Sunday, May 6, 2018

"The Craziest Idea In Silicon Valley"

From NewCo Shift:
The author of the New York Times bestseller The Lean Startup wants to reinvent how stock markets work. Everyone thinks he’s nuts. But we currently fund US innovation with Russian mafia money and autocratic sovereign wealth funds, so….

Equity markets are literally the beating heart of capitalism, and Eric Ries wants to reinvent them. Is he crazy, or on to something big? Read on (or watch the video) for one of the most stimulating and insight-laden sessions of this year’s Shift Forum.

John Battelle: All right. I’m really pleased that Eric Ries is coming and speaking with me. He has an idea for markets that is very important for all of us to consider. He’s well known, of course, for his book, “The Lean Startup,” and his follow-up to that book.
What we’re going to be talking about primarily is his Long-Term Stock Exchange. Please join me in welcoming Eric to “Shift Forum.”

You’ve been around the block a few times.
I guess so.

You wrote a book that sold over a million copies. As an author, I’m not at all jealous of that. Now you’ve decided you wanted to start another company. This was a company of companies in a way, right?

Tell us what the Long-Term Stock Exchange is.
Sure. Let me just say, from a lifestyle point of view, no author ever wants to start a company. This is a significant downgrade. Let me just get that clear.
I was not on the market for another company. This is an idea I first floated in The Lean Startup. If you are one of the 27 people who read all the way to the last page — which, out of a million, that’s not too bad of a ratio — one of the very last things I suggested in The Lean Startup was that somebody really ought to do a bunch of things.

That’s the best part about being an author. “You should do this. You should do that. You should reform education. You should reform public policy, government. While you’re at it, we have to think of a new better way to do capital markets.”

Because if you’re going to do a lean transformation, going all the way back to Toyota, if you study Jeff Bezos or any of the great long-term-oriented CEOs or investors, everyone understands that to do this better management system requires a philosophy of long-term thinking.

Yet at the same time, we’re telling venture-backed companies to go public, to be acquired by a public company, to enter into a corporate governance paradigm that is as short-term as it can be. We can’t reconcile those two things.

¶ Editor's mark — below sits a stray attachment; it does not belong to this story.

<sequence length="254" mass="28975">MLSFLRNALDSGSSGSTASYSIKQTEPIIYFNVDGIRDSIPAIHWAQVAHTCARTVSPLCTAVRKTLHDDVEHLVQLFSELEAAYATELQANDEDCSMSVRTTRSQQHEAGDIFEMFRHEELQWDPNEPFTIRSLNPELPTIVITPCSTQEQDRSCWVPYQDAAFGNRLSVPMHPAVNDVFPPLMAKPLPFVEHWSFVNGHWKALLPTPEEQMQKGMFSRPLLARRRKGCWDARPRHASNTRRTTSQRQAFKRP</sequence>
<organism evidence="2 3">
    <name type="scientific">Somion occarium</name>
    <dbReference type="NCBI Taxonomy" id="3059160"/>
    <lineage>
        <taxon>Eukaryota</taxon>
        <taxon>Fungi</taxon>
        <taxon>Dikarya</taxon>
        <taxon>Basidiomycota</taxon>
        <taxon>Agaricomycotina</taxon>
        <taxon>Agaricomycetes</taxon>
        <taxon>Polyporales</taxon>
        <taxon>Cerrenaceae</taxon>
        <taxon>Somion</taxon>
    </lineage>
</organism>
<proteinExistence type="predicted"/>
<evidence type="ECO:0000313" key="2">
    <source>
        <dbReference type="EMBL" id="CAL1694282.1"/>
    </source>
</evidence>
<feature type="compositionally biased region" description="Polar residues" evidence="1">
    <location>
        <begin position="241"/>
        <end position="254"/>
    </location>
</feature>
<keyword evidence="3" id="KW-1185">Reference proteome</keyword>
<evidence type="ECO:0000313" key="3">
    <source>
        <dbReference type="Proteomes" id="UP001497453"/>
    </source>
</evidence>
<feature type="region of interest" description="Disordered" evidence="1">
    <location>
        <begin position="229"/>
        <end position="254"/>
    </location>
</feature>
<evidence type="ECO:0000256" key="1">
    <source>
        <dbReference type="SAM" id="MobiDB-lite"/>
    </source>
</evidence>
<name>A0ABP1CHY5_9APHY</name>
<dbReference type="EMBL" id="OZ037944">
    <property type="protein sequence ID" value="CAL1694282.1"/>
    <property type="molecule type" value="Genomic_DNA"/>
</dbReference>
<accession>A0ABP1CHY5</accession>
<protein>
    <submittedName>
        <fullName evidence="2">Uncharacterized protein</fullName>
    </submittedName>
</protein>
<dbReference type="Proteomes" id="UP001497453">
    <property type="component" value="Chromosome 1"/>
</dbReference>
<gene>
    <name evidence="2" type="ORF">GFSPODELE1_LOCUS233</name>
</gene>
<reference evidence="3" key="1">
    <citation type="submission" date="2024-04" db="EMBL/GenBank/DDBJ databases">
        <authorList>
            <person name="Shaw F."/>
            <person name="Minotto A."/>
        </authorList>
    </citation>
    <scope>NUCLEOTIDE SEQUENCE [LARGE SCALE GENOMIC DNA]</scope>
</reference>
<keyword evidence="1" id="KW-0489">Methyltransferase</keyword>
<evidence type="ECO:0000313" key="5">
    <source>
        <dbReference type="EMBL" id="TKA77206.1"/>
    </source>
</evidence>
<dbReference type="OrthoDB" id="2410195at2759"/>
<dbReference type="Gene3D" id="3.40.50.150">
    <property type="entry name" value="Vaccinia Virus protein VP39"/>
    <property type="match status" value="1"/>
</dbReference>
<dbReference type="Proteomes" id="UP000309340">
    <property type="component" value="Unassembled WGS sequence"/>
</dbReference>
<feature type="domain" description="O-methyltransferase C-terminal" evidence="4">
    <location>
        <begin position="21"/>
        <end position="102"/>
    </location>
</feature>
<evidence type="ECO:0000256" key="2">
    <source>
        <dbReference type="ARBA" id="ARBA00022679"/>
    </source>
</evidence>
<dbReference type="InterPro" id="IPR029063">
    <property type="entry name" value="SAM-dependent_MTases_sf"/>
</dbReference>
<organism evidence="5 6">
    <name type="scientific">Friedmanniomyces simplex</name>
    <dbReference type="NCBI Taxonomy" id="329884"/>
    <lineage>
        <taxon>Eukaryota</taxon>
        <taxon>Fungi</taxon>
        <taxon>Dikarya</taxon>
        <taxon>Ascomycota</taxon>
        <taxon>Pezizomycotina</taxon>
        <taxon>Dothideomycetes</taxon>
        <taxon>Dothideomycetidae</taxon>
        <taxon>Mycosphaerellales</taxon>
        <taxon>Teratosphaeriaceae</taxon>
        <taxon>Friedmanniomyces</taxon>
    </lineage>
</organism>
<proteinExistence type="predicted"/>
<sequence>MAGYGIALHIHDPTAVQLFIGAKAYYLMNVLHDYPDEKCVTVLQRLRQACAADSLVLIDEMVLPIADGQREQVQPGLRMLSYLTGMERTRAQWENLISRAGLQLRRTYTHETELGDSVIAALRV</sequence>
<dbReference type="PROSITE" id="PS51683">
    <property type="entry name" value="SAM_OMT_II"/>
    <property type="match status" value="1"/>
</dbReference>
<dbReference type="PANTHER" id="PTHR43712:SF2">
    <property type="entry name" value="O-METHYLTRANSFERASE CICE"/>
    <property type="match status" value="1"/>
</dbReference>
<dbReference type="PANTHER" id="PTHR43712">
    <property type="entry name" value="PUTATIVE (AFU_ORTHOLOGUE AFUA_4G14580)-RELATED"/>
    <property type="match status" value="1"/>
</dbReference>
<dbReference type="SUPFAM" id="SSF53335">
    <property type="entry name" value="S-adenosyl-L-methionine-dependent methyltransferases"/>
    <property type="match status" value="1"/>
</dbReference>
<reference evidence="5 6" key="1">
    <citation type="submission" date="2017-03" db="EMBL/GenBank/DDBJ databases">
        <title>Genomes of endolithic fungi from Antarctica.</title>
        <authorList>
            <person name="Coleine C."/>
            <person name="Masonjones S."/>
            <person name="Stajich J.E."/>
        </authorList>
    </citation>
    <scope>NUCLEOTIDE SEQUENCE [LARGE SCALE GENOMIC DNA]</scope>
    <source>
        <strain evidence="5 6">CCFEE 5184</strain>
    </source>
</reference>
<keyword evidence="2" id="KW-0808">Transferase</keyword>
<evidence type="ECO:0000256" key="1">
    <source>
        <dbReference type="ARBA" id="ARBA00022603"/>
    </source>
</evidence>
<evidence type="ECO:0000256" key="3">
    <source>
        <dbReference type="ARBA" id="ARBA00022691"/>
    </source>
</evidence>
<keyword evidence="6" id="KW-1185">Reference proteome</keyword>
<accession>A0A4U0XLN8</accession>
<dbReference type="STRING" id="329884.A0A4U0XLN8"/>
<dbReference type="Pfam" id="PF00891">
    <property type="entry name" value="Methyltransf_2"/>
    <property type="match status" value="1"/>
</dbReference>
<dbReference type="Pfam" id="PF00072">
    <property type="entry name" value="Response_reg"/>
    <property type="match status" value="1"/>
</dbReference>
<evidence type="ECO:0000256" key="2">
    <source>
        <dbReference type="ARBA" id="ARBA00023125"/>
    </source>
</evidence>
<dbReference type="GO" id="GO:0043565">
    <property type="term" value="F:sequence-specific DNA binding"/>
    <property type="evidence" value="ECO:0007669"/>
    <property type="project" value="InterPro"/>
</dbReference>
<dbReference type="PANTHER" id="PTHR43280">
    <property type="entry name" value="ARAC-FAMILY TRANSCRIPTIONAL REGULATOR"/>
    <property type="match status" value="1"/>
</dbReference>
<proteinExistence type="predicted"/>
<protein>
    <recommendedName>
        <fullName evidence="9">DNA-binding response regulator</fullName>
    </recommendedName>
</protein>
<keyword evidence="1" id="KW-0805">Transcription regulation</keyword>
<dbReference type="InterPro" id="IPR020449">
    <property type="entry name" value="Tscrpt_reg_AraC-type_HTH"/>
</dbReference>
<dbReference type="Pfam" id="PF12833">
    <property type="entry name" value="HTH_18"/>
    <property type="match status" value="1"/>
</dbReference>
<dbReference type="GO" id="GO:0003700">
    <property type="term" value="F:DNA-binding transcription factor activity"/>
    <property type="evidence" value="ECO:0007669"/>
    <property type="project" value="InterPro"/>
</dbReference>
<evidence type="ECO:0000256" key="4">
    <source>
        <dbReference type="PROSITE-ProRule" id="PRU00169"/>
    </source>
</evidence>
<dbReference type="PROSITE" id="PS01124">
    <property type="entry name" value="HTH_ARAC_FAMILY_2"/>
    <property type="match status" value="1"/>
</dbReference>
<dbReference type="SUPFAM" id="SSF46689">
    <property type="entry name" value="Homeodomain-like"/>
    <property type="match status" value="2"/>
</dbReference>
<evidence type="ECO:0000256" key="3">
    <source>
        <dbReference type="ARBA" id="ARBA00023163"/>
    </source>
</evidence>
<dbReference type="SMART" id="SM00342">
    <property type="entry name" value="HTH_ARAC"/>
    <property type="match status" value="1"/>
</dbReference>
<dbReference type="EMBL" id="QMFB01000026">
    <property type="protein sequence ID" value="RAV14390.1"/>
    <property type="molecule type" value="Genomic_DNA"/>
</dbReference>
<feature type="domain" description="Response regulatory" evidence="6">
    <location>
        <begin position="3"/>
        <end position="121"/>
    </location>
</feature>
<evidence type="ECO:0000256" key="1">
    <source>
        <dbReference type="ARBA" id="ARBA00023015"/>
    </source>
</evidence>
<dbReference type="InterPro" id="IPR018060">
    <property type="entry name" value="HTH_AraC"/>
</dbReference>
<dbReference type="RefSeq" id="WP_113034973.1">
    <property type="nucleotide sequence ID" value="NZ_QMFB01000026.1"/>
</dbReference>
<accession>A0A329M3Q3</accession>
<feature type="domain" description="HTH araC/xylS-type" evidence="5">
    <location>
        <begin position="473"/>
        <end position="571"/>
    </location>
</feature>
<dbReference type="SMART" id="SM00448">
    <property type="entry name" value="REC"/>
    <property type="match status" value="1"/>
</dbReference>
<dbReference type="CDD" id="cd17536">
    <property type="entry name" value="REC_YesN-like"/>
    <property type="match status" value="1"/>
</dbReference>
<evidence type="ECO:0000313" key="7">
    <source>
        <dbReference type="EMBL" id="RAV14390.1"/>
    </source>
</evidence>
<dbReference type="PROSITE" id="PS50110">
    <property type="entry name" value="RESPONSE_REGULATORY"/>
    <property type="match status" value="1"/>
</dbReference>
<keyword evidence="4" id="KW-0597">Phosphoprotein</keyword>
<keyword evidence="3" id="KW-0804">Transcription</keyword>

Although here in Silicon Valley, people say, “Oh, it’s Wall Street. It’s so short-term. It’s Wall Street’s fault,” investors don’t benefit from this, either. If companies are distracted from fundamental value creation, then they’re worth less money because they’re not doing the right things.

My idea was, “there ought to be a way to change the incentives of managers and investors at the same time. We would call it a Long-Term Stock Exchange or LTSE.” Somebody really ought to build that.
Of all the ideas in Lean Startup, almost every single one, somebody has run with in the intervening years. I never got the phone call from someone, “Hey, can I do the stock exchange one?”

Was that not, maybe, a signal that perhaps you shouldn’t have?
If I had a sensitivity to those signals, I certainly wouldn’t have done Lean Startup in the first place.

That’s a good point.
I’m defective in that way. For whatever reason, it was an idea that just wouldn’t leave me alone for many years. I started to investigate what would it take to build the new exchange. I spent a lot of years with people telling me that it was impossible and crazy. I said, “Oh, I remember that feeling from when I first started talking about lean startups.”

That’s like waving a red flag to a bull, to me, anyway. I wanted to understand, at least, if it’s a bad idea, why is it a bad idea? If it’s impossible, why is it impossible? The more I learned about corporate governance and about the way our capital markets work, I learned that not only is it not impossible, it’s actually, to me, seemed like a pretty reasonable idea.

Very few people are able to defend the way we currently run companies and the way that we hold them accountable in any first principle’s way other than, “This is just how we’ve done it.” My thought was that there has to be a better way.

We’ve built a company. It’s a real-honest-to-God company. We have raised money and have a petition before the SEC to get their approval to operate a new stock exchange.

Do you think a petition before the SEC to get approval to make a market that the SEC doesn’t probably want to deal with a difficult thing? It’s like you’re trying to invent a new form of nation-state.
People do look at me that way. In Silicon Valley, by the way, this is considered the craziest idea anyone is working on. I’ve had people who are working on quantum computers and immortality tell me that they think this is a crazy idea....